Wine: Cute Conquers Quality Again

by Jeff Siegel*

Want to shed a light on how marketing to consumers works these days? Look no further than the wine business.

In the last decade, the emphasis has been on selling consumers what’s on the bottle, as opposed to what’s in it. This is a revolutionary change in the wine business, where, for literally centuries, the only thing that mattered was the quality of the wine. Yet, today, that is becoming increasingly secondary to the label design, especially for wines aimed at the mass market. These new-style labels may feature a clever name like Smashed Grapes or Marilyn Merlot, a sweet-looking critter (kangaroos and lizards, but also fish, sheep and turtles), or nifty artwork like Red Flyer, Red Truck and Red Tractor. But the goal is the same. Cute labels not only sell wine, but they’re bringing in new customers – especially women, and especially women between 21 and 35 years of age, a demographic that’s all the rage these days.

And it’s just going to get worse. As designer Thomas Reiss of California’s Kraftwerk Design told Wines & Vines magazine: “Most likely you will see more labels with new, edgier, less traditional design. The wine industry is evolving to reflect more and more the styles and themes of popular culture. As generations X and Y become more involved both as consumers and label designers, this process is going to accelerate.”

This does not mean that a cute label means bad wine. What it means is that wine is being marketed like toothpaste or laundry detergent, and that speaks volumes about the changes in the marketing business (as well as its cynicism). In the old days, which probably ended in the mid-1980s, there was an element of education in advertising, something that has all but vanished. Consider: Do most consumers know why one toothpaste or detergent is better than the other? Nope. And no one tries to explain why. Instead, we get babes with dazzling teeth or incredibly cute housewives washing clothes. This doesn’t necessarily mean marketers think consumers are stupid; rather, it means they figure they don’t have to explain anything to sell their product. All they have to do is whip out the razzle-dazzle

It’s the same thing with wine. Why bother selling it on its merits when you can put a kangaroo on the label or call it Cat’s Pee on a Gooseberry Bush? One reason that Robert Parker, whose wine criticism drives so many wine writers crazy (including me), is so successful is that his 100-point scoring system complements this kind of marketing. It allows consumers to get their cute label and a quality product, too – assuming they don’t mind substituting their judgment for Parker’s.

Which they apparently don’t.

*When he isn't writing here or for the Advocate magazines in Dallas, Jeff Siegel is the wine columnist for the Ft. Worth Star-Telegram.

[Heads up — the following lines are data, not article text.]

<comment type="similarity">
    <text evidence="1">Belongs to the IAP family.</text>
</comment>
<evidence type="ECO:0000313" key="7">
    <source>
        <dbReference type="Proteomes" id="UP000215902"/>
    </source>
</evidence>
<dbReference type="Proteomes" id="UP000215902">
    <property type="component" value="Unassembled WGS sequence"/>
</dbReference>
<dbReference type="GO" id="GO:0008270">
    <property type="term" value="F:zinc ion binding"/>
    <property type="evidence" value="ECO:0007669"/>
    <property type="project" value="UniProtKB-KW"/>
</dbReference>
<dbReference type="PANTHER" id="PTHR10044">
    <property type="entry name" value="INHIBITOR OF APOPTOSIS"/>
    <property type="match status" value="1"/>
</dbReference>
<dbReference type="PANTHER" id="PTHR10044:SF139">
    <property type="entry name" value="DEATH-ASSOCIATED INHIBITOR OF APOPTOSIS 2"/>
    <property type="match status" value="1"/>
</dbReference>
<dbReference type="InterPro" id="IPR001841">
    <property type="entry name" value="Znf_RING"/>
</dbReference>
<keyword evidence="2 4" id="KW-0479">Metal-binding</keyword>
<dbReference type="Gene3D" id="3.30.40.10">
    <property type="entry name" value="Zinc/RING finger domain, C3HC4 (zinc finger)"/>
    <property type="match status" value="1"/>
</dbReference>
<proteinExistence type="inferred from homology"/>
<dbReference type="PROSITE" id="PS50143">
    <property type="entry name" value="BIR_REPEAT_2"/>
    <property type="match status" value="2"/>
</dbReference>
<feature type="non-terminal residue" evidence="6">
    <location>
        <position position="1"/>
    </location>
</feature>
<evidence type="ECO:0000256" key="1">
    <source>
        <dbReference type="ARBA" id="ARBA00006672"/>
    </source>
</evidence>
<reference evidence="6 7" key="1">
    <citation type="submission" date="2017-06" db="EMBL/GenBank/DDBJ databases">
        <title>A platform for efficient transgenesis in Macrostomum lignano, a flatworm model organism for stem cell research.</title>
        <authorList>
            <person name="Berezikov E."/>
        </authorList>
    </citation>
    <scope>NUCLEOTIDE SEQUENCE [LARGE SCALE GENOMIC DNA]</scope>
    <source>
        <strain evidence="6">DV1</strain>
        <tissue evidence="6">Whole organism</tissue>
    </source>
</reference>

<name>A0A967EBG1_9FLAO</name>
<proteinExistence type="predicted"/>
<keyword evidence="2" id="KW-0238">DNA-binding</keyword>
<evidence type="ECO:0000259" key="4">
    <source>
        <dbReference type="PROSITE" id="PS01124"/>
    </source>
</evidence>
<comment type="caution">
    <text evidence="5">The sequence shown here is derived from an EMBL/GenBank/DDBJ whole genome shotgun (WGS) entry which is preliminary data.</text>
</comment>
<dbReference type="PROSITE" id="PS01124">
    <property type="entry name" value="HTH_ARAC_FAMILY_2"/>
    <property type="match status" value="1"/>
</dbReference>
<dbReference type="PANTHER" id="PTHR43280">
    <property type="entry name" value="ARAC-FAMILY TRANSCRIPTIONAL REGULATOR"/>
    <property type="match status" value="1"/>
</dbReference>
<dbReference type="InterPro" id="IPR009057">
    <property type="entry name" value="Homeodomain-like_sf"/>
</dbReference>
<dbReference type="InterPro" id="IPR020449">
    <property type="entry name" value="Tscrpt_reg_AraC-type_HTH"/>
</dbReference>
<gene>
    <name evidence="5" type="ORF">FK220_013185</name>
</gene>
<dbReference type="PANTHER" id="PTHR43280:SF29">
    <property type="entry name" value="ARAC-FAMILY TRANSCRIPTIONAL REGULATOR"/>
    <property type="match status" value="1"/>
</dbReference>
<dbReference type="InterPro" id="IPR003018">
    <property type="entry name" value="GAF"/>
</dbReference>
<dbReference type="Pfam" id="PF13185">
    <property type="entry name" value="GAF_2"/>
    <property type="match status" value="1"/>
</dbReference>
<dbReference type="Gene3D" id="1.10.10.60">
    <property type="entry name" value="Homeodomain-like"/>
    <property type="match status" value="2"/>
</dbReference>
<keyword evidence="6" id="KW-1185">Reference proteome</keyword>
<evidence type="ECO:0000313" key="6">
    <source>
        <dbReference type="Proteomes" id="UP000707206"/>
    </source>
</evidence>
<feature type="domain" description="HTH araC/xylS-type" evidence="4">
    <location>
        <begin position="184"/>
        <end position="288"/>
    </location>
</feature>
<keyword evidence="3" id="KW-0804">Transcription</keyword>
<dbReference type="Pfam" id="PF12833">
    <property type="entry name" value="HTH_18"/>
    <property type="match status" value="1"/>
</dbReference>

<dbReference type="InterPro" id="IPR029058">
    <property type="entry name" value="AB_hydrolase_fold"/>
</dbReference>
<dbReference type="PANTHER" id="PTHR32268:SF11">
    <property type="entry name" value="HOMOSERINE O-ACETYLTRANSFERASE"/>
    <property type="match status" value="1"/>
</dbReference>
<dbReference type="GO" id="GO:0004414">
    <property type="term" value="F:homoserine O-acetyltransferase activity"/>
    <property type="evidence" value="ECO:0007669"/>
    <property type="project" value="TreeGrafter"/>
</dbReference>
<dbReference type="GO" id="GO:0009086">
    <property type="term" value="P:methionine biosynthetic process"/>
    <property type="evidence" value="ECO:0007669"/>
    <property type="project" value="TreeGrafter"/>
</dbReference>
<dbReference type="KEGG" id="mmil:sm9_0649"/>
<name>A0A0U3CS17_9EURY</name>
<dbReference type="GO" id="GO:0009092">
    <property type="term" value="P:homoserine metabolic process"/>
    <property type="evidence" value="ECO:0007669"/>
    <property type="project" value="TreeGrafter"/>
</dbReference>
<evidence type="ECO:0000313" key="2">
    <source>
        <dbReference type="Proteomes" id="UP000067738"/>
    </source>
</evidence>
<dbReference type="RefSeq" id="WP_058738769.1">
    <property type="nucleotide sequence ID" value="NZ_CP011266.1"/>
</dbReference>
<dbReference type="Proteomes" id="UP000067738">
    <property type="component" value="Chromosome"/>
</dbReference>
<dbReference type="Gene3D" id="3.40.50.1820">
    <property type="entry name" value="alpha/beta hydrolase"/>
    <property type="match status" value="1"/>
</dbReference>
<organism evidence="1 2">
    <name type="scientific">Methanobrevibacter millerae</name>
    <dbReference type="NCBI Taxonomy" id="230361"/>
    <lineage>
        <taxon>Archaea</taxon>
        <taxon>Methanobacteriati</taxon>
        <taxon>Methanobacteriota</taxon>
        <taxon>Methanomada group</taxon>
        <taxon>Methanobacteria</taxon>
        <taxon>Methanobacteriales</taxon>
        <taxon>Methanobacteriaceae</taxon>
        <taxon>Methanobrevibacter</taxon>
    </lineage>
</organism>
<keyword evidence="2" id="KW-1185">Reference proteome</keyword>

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Anonymous said...

I do not wish to lurge uncontrollably from a conversation about wine into yet another rant about politics and American culture, but unhappily I cannot resist.

In Italy where I live, the Italian Government has carefully legislated how wine must be produced and bottled right down to how the label appears. I know because the company I work for sells machinery that is used in wine packaging (and many other products for that matter). Have you ever seen the wax filling in the bottle tip of a some wine bottles..? Yes, it is illegal here (of course, not that there is any thing wrong with wax filling of the bottle tip, heavan forbid anyone think I believe that...)
The bottom line in any case, is that if you buy a bottle of wine in Italy you better be informed about which ones are the best (they're really all quite good) because you sure the hell won't have a label looking much differnt from one type to another.

Now I shall devolve from wine.... For those who believe blindly in less government I must point out, that the price you may pay is that you shall never drink a red or white wine that is much better than Coca Cola !

Laura Snedeker said...


I'm curious about your comment regarding government regulation. Have the regulations on wine production remained fairly static regardless of which party held power in Italy?

Anonymous said...


I have only lived here 8 years ... that is 5 minutes in Italy time.

in any case, even Forza Italia, which is a coalition of the center right to hard right, looks much more like Bill Clinton than George Bush.

I have always felt that American less government is a slick marketing con job by the Reaganites that confuses most Americans to vote against their self interests.

So to make a long story short, most Europeans don't see the role of government in nearly the minimalist terms proposed by the American right.

While I can see the seed of liberty in the concept of "less government" and I think that is good, I think the whole thing is abused and used to manipulate the public.

Jeff Siegel said...

I recommend a French film called Mondovino, which kicked up a lot of dust discussing just these issues. The wine business, which is now controlled by handful of multi-nationals, aided and abetted by Parker (see Elin McCoy's book The Emperor of Wine: The Rise of Robert M. Parker Jr. and the Reign of American Taste), has become the poster child for the evils of globalization in several European countries, and especially France. I don't know that I agree with all of it, but the wine business is different, despite attempts in countries like Italy to prevent these kinds of changes.

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